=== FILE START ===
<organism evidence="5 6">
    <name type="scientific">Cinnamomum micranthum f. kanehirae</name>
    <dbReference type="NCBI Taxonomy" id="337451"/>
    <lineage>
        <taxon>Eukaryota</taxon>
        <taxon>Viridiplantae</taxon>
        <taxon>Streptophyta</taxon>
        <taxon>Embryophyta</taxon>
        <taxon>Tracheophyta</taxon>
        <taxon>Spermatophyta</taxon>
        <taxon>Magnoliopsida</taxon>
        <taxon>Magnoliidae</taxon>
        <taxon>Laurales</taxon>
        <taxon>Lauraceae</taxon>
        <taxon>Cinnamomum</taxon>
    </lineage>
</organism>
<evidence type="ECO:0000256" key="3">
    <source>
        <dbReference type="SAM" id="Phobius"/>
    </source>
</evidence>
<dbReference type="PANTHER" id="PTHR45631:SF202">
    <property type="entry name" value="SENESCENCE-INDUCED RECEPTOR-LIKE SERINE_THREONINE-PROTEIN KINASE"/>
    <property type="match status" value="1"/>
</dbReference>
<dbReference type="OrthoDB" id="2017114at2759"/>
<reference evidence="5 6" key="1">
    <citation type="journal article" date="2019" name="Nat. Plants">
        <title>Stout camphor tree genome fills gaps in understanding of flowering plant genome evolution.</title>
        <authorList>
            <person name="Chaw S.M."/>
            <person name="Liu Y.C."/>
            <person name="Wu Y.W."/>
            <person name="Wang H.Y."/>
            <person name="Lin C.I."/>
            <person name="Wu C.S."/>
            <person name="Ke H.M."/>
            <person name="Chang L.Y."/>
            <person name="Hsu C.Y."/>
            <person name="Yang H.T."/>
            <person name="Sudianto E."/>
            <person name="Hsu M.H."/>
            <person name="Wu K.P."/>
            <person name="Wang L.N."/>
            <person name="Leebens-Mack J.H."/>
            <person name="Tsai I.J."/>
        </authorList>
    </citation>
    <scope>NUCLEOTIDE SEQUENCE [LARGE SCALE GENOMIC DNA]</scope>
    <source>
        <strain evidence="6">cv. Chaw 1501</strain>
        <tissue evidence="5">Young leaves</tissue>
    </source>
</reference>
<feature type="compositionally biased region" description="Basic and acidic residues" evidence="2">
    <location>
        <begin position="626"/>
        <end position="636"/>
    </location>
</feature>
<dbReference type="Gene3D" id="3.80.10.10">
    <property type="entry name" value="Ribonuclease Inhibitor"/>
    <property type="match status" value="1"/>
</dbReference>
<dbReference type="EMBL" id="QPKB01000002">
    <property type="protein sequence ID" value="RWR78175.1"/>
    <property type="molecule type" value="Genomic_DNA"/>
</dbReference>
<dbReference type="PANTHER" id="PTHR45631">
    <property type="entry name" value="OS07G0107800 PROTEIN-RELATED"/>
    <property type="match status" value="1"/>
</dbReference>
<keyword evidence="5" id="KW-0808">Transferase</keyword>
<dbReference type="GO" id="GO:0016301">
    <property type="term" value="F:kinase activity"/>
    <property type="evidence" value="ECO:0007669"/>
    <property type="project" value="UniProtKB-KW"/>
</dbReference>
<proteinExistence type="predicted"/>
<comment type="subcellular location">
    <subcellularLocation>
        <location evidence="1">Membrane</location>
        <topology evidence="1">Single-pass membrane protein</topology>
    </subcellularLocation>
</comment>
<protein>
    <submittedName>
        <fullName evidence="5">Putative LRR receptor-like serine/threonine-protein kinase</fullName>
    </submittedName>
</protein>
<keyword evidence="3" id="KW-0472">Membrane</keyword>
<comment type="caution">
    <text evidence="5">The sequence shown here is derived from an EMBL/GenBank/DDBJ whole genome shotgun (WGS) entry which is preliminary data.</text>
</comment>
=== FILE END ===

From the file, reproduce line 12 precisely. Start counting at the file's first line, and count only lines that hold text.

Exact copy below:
        <taxon>Magnoliidae</taxon>